3 min read
In my first couple of posts, I talked to you about my views on L&D (Learning and Development) and how we’re making a big shift here at Reward Gateway. And I promise, very soon, you’ll find out what happens next.
But before we get to that, I’ve had to do some education myself to some of my colleagues on what exactly L&D is, and I thought it would be helpful to give you a template to explain, too. So here’s what I’ve come up with:
Why L&D matters
Learning and development is critical to any organization. The person or people that make up your L&D department have one of the toughest jobs within the organization due to the fact that they are responsible for taking concepts, thoughts and ideas from the dreamers and visionaries and translate them so that everyone else can understand, relate and put those dreams into action. Beyond that, L&D is also responsible for equipping staff with the right skills and tools for any given job. L&D managers are truly a “jack of all trades.”
Defining your L&D team
Your L&D team ensures that all the proper resources for employees are at their disposal. This includes creating the content, fact-checking the content, proofing it (we all hate typos!) and essentially validating the high quality content that you’re putting out there for employees to absorb. With fast-moving companies, this can sometimes mean that a core function of the L&D team is making sure that everything is up to date.
One tip I have is to put together your inventory of content and highlight bits that you know will need an update, such as training that has guidelines or documents that are updated annually. That way you can factor in the timing around updating these into your team’s overall workload.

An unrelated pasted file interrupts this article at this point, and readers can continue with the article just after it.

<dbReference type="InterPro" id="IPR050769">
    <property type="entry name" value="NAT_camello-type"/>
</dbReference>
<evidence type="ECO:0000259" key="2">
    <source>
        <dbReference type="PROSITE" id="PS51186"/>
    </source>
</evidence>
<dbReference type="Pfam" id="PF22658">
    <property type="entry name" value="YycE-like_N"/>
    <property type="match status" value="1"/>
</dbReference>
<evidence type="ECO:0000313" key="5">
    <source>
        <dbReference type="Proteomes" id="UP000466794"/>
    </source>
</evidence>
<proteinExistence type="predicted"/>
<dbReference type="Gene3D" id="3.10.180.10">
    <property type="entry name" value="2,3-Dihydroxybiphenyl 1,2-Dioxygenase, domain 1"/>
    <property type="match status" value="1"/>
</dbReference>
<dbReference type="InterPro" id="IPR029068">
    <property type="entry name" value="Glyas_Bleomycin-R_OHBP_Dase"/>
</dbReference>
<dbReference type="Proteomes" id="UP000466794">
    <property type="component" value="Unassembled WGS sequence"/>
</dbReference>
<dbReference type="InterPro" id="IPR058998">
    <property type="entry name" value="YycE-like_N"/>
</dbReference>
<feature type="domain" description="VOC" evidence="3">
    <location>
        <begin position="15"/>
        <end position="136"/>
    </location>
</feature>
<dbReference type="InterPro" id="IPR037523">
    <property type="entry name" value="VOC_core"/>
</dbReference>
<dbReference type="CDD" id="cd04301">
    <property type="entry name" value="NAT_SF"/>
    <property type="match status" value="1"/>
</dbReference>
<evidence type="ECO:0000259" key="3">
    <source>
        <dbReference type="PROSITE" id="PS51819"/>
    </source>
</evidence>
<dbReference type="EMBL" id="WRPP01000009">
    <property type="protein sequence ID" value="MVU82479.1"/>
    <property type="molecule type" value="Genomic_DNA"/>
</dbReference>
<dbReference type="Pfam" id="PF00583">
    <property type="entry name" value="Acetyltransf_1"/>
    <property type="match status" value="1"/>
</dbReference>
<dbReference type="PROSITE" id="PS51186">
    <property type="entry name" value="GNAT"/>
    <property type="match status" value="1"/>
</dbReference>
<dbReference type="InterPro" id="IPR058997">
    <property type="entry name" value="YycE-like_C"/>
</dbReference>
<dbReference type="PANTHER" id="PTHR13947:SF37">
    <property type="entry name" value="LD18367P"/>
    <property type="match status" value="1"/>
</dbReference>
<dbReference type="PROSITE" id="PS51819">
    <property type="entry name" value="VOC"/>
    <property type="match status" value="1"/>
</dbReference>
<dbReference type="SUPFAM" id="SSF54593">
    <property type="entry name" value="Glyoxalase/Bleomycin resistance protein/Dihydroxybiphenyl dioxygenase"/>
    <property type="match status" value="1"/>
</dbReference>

Other things to think about are videos of ongoing themes (for instance at Reward Gateway, that’d be The Engagement Bridge™ talk that Glenn gives) that you can continually update with new, fresh ones. You don’t want a video from 2012 lagging on your LMS or whatever you may be using to share training content.
Like my colleague Debra Corey, our Group Reward Director, it’s smart to develop principles as a guiding light to keep your content relevant and to stay focused so you can deliver the best learning materials as possible. For me, that means making our training:
Every piece of content I develop has to follow these principles. To make it dynamic and engaging, I make sure to use a variety of media such as videos, infographics and even gamification. I always keep our audience in mind as well — what are relatable stories, analogies or even anecdotes that I could tell that they’d relate to? That helps make it more engaging and gives them something tangible to connect with. The content will impact them more, if they can relate it to everyday life.
That falls to me.
The way we’re using our L&D tools helps make learning rewarding, as we’re using our tools to create an entire experience instead of just a single course with a one-off exam. (More on that later.)
Let me wrap this part up with a chat that Glenn (our CEO) and I had a while back. He’s just as passionate about L&D as I am and he had these simple words to tell me,
When it comes to our new style of L&D which is accreditation based, the reward is, 'I’m better at my job!' How can you measure this with traditional learning?